FORCE partners an inter-disciplinary team of researchers from Europe and the Caribbean to enhance the scientific basis for managing coral reefs in an era of rapid climate change and unprecedented human pressure on coastal resources. The project takes an ecosystem approach that links the health of the ecosystem with the livelihoods of dependent communities and identifies the governance structures needed to implement sustainable development. In helping communities to adapt to climate change in the Caribbean, we aim:
- to understand the ultimate and proximate causes of change in Caribbean reef environments. This will require integration of natural and social sciences to understand physical, ecological and governance processes that influence reef health and people
- to assemble a region-wide management toolbox. The toolbox will collate existing tools and also offer enhanced tools that have been developed through the research activities of the FORCE project.
- to consider both the efficiency of management tools and the various societal constraints to successful implementation of management recommendations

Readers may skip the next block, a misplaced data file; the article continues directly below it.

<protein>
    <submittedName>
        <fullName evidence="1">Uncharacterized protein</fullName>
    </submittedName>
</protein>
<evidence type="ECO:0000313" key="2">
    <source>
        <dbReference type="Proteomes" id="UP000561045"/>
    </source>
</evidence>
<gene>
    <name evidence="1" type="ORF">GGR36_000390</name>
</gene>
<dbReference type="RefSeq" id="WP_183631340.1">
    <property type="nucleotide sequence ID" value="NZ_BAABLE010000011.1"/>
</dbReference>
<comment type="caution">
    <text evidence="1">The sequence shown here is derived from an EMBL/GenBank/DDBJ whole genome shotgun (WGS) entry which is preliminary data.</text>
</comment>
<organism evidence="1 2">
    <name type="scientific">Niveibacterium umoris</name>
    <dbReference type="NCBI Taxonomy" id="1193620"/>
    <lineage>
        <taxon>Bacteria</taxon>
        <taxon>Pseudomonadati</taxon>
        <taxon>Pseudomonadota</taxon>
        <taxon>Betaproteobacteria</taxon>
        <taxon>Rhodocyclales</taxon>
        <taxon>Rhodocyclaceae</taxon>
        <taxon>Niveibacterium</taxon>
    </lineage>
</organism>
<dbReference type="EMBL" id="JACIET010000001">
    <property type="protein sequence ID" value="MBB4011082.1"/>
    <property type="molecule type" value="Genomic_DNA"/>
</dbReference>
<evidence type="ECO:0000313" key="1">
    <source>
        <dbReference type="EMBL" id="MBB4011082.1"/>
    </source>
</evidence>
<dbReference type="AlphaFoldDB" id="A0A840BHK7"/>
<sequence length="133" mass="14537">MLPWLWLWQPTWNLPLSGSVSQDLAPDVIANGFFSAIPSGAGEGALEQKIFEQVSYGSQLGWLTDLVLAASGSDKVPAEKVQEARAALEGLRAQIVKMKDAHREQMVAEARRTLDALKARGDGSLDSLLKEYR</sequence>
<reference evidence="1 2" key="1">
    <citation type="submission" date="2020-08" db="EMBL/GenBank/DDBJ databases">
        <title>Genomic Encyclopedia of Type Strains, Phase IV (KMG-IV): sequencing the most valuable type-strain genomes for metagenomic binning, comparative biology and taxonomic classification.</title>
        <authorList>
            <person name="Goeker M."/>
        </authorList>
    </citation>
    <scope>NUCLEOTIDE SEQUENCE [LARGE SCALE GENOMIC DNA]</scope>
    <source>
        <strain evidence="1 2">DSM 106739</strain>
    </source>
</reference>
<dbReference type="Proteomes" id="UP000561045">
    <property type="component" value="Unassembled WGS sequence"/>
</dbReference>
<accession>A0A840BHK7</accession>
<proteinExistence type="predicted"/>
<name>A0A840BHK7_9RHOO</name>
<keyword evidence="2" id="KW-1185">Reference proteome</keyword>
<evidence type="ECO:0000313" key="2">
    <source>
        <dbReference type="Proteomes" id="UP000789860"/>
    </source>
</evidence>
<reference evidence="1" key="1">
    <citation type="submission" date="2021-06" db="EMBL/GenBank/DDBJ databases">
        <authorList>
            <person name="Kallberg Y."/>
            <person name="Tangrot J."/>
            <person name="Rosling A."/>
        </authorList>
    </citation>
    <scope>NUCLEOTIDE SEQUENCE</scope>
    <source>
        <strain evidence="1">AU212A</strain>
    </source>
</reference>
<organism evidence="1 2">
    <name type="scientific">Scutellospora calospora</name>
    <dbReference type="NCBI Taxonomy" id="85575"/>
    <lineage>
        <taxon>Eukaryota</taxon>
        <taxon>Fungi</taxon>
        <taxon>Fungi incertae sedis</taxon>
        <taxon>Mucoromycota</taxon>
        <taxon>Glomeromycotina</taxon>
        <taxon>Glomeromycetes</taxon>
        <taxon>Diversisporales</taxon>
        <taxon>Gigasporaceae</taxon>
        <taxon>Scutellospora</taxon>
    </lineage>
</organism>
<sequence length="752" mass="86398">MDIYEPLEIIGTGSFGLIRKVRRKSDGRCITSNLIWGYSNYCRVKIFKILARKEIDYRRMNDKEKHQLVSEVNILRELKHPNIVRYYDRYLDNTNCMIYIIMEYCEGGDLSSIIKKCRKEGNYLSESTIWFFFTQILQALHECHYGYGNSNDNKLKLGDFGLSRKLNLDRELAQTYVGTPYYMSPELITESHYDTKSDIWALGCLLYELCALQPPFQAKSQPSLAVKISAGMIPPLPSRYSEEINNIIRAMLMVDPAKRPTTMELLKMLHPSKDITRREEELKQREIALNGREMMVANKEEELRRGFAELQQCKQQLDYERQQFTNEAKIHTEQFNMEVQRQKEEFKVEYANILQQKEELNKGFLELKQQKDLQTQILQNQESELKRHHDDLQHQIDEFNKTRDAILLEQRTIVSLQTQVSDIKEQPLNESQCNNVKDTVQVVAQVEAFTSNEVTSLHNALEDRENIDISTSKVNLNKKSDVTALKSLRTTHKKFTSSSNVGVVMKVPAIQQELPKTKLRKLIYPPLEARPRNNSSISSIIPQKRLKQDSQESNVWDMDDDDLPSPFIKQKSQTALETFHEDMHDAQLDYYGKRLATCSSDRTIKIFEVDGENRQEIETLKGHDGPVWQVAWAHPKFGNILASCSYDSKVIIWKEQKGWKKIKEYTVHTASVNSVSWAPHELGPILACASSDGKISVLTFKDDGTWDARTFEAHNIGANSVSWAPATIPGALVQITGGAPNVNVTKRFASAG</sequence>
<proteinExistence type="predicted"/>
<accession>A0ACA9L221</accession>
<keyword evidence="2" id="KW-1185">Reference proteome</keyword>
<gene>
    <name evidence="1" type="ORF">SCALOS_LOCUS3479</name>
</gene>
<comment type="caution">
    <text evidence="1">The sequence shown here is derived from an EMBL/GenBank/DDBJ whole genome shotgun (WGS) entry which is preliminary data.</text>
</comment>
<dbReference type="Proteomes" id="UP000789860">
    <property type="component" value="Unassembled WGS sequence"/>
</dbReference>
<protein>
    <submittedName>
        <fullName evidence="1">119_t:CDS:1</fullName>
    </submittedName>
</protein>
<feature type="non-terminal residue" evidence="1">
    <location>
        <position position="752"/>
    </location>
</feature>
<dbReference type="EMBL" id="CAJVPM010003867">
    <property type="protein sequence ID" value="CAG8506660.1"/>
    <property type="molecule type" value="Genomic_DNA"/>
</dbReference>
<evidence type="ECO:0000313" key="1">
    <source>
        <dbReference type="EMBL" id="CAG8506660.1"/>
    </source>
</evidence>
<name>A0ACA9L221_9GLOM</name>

- to disseminate our recommendations and tools to stakeholders, practitioners, and policy-makers.
Within the project, ZMT investigates critical gaps in knowledge in the ecology of tropical reef algae with a focus on crustose coralline algae, generally considered as ‘coral-friendly’ (subproject 1), and benthic cyanobacterial mats, generally considered as ‘coral-unfriendly’ (subproject 2). Our findings will plug strategic holes in our understanding of ecological processes so that models of reef ecosystems can be improved.
To the FORCE website…